Marriage for the 21st Century

[Content note: rape; homophobia; heterocentric and ciscentric culture.]

[Author’s Note: I am by no means an expert in law. The information I have used for this blog post has been acquired through other articles and personal testimonies. If anyone wishes to clarify a particular legal position that would be appreciated. It’s also worth noting that the discussions today and tomorrow in parliament may mean that some things referred to in this blog post will have changed.]

So equal marriage. Gay marriage, same-sex marriage, civil partnerships, etc. is in the news a LOT at the moment. The third reading of the new marriage bill is going through parliament today and tomorrow. It’s brought a lot of homophobes out of the woodwork and caused me to swear at the radio more than once, but it’s also bringing about exciting opportunities to really change the institution of marriage and change it for the better. It’s a positive step forward and it’s good for me (a gay woman) to know that someday I might be able to get married in this country. Unfortunately, I’m not sure that, even if same-sex marriage becomes legal, the changes will be that radical.

Okay, so what are the problems with the same-sex marriage bill? A huge problem is that sex is legally defined as a penis inserted into a vagina (PIV). This effectively means that legally speaking a lot of gay people aren’t or have never had sex. (Not all, as obviously not all women have vaginas nor do all men have penises. There are also many Gender Studies 101 points to be made here: people have had sex with partners of different genders; bisexuality and other people on the spectrum exist — ‘they’re here, they’re queer, get used to it’;  oh and of course many heterosexual couples choose not to have PIV sex.) This means that marriage laws and civil partnerships involving gay people don’t require consummation of a marriage through sexual intercourse. It also means that legally, gay people may not to be able to use adultery as a reason for divorce unless the person playing away had PIV sex. There is actually a line in the proposed bill that says “only conduct between the respondent and a person of the opposite sex may constitute adultery for the purposes of this section”. This is obviously ridiculous and needs to be changed, but we also need to be aware that it’s being used by the anti-equality brigade as a way of arguing against and delaying the same-sex marriage bill. It’s important to realise that many heterosexual couples divorce on grounds of adultery even when there has been no PIV sex.

Basically this shit is complicated. Ideally I think a lot of feminists would like a re-evaluation of how we define sex by law and within our culture. (For example, it’s not legally rape unless it’s PIV [Edit or PIA]. Oh and our old favourite: that sacred mythical concept of virginity and purity.) But it’s also worth considering why marriages have to involve sexual consummation at all. If two people want to declare themselves publically partnered, to make someone their next of kin with all the rights and benefits that involves, why is it the law’s business if they have PIV sex, or indeed any type of sexual intercourse? The requirement by law for consummation to validate a marriage also adds another dimension and expectation to a marriage: that those within it are required to have sex and may feel obligated. Marital rape is now recognised and illegal in this country, but unhealthy attitudes towards consent remain tied to marriage. Furthermore, there are many asexual people in romantic relationships who may wish to get married. Not to mention those people who would like to make close personal friendships into next of kin ties; what right do we or the state have in saying they can’t do that?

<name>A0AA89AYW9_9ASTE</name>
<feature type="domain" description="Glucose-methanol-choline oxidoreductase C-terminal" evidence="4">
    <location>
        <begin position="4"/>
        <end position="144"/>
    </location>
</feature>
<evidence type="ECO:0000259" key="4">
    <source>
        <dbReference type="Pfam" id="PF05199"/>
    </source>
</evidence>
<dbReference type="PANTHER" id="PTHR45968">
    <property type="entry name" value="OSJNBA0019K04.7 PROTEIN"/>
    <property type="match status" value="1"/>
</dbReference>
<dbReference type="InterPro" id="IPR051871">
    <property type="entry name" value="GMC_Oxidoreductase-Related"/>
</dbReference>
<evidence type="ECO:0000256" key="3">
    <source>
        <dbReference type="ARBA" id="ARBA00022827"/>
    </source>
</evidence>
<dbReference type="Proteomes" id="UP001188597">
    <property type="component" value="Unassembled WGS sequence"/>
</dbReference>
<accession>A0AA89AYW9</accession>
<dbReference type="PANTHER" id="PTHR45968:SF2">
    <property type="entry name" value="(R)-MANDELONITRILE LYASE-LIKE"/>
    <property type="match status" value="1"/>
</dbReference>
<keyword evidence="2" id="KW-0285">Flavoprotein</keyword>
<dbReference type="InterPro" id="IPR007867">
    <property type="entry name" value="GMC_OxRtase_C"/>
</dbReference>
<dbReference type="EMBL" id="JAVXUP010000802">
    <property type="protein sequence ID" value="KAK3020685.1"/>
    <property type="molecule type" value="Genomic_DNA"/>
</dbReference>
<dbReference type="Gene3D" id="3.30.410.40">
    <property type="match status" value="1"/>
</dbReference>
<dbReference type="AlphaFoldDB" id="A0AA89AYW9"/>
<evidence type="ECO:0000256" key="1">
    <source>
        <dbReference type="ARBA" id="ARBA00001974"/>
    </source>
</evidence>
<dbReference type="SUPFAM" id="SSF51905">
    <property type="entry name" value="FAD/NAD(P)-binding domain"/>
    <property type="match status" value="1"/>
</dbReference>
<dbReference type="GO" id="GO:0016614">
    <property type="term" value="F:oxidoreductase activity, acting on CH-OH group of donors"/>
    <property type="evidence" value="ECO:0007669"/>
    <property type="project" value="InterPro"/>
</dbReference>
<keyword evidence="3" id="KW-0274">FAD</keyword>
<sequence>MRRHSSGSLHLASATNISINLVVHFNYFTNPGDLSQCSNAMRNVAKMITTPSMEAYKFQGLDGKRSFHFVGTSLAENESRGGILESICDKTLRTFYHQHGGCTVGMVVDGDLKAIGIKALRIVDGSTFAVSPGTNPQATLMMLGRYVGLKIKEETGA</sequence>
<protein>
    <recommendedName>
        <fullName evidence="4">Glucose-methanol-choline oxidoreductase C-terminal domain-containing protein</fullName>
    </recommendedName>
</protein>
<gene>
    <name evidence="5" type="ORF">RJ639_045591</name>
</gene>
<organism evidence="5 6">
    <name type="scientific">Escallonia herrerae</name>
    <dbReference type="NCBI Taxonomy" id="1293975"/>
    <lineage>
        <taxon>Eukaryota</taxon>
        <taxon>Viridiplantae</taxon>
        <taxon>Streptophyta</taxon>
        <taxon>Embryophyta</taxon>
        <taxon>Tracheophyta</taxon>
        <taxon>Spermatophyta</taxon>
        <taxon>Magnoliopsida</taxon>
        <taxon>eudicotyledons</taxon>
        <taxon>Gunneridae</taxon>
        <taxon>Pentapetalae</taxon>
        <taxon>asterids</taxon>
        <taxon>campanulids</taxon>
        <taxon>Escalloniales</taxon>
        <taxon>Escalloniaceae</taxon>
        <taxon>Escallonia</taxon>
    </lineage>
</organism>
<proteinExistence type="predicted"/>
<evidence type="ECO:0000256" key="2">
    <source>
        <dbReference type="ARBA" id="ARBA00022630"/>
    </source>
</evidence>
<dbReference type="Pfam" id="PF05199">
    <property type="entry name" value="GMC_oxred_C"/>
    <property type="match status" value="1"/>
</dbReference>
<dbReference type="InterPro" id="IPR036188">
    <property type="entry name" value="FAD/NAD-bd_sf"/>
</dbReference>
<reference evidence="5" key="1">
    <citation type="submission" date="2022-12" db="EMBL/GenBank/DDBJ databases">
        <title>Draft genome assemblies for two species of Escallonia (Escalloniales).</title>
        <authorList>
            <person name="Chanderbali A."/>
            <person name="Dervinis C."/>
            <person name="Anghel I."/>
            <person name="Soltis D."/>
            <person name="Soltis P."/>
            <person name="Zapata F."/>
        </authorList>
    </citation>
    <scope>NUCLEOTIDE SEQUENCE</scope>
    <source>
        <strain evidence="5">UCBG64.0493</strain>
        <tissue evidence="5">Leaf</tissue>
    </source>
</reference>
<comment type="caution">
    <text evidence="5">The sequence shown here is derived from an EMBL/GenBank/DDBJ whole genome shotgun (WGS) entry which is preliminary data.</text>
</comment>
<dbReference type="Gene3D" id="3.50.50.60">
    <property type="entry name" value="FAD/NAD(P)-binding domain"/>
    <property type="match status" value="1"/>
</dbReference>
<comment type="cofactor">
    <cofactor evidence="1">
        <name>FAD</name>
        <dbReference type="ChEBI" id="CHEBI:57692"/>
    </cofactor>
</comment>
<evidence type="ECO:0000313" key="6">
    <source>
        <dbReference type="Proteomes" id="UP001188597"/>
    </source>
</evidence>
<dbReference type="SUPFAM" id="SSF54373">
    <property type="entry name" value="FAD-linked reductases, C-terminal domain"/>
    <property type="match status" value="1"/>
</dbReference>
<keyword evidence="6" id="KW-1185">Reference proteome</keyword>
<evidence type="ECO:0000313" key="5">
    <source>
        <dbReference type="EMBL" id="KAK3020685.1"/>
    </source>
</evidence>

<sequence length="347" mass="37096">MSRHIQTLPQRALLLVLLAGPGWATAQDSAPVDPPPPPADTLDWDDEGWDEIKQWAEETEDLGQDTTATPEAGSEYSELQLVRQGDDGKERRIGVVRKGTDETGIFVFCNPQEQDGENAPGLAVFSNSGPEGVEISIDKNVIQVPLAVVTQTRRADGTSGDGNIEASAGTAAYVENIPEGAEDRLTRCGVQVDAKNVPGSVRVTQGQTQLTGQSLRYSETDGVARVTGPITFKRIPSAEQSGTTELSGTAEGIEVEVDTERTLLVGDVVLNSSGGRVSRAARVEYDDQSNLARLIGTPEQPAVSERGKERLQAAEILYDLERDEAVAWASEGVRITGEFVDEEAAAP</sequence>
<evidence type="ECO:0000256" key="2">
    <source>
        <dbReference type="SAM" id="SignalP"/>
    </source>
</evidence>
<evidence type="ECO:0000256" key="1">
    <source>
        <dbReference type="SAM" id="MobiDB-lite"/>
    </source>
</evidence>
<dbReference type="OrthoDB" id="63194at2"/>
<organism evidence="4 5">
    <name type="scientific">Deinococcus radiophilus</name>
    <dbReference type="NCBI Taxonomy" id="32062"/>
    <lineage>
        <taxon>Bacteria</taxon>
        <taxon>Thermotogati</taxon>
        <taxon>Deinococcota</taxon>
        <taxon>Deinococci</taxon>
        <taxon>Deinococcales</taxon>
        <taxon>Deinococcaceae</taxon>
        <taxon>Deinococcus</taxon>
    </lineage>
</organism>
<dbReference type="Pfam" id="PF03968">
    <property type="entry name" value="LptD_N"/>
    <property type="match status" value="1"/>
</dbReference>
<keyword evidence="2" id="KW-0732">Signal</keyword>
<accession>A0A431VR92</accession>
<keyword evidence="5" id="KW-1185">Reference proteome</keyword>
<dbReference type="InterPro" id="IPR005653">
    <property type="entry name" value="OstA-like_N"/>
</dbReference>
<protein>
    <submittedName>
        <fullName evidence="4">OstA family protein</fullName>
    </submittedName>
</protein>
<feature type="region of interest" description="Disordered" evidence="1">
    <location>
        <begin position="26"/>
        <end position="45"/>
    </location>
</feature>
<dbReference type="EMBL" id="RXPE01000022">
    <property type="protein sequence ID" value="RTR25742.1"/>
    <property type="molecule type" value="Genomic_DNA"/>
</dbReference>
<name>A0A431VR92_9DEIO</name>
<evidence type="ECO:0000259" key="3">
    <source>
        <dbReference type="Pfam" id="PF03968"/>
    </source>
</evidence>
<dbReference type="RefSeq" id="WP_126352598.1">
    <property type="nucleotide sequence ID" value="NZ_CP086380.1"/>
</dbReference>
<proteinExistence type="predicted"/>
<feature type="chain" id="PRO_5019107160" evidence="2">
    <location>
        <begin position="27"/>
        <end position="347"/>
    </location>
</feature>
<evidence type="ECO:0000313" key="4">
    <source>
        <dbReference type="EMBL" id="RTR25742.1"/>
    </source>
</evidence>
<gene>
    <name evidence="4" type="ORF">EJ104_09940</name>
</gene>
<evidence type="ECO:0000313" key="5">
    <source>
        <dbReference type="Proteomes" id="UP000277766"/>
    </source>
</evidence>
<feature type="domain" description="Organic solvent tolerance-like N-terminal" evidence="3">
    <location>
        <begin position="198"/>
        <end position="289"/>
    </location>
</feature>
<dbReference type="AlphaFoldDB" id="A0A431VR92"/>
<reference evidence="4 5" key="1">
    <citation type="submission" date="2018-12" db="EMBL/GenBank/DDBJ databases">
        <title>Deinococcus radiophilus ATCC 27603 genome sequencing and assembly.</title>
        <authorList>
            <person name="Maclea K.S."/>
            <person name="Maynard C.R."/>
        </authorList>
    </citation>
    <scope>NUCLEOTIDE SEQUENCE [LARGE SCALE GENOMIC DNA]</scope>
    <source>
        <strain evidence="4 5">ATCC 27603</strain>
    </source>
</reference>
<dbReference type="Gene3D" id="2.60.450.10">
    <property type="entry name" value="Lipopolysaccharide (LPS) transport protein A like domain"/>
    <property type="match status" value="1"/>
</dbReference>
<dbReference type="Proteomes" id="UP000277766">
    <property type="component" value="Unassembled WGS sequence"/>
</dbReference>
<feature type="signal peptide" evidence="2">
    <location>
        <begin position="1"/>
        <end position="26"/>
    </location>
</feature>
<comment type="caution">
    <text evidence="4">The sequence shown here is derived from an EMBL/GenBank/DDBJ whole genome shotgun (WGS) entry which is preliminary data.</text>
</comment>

Those writing the new law have also spent very little time considering the implications of the same sex marriage bill for trans* people. Currently married trans* people have to get their marriages annulled upon legally transitioning to the “opposite” gender; those marriages that have been annulled will not be reinstated. Furthermore, when trans* people go to get their Gender Recognition Certificate (GRC), they will have to get their spouse to consent in writing to the GRC. If, that is, the marriage was originally considered an ‘opposite sex’ marriage. Those who married as a ‘same-sex’ couple will not have to have their spouse along to give legal consent. Presumably, because same-sex couples aren’t as worried about becoming legally in a heterosexual relationship, while heterosexuals need their privileged status protected. Oh, and all this is only in reference to binary-identified trans* people; nonbinary people can still not legally get married if they wish to be recognised as nonbinary, as the definition of marriage does not include people who do not identify as either male or female.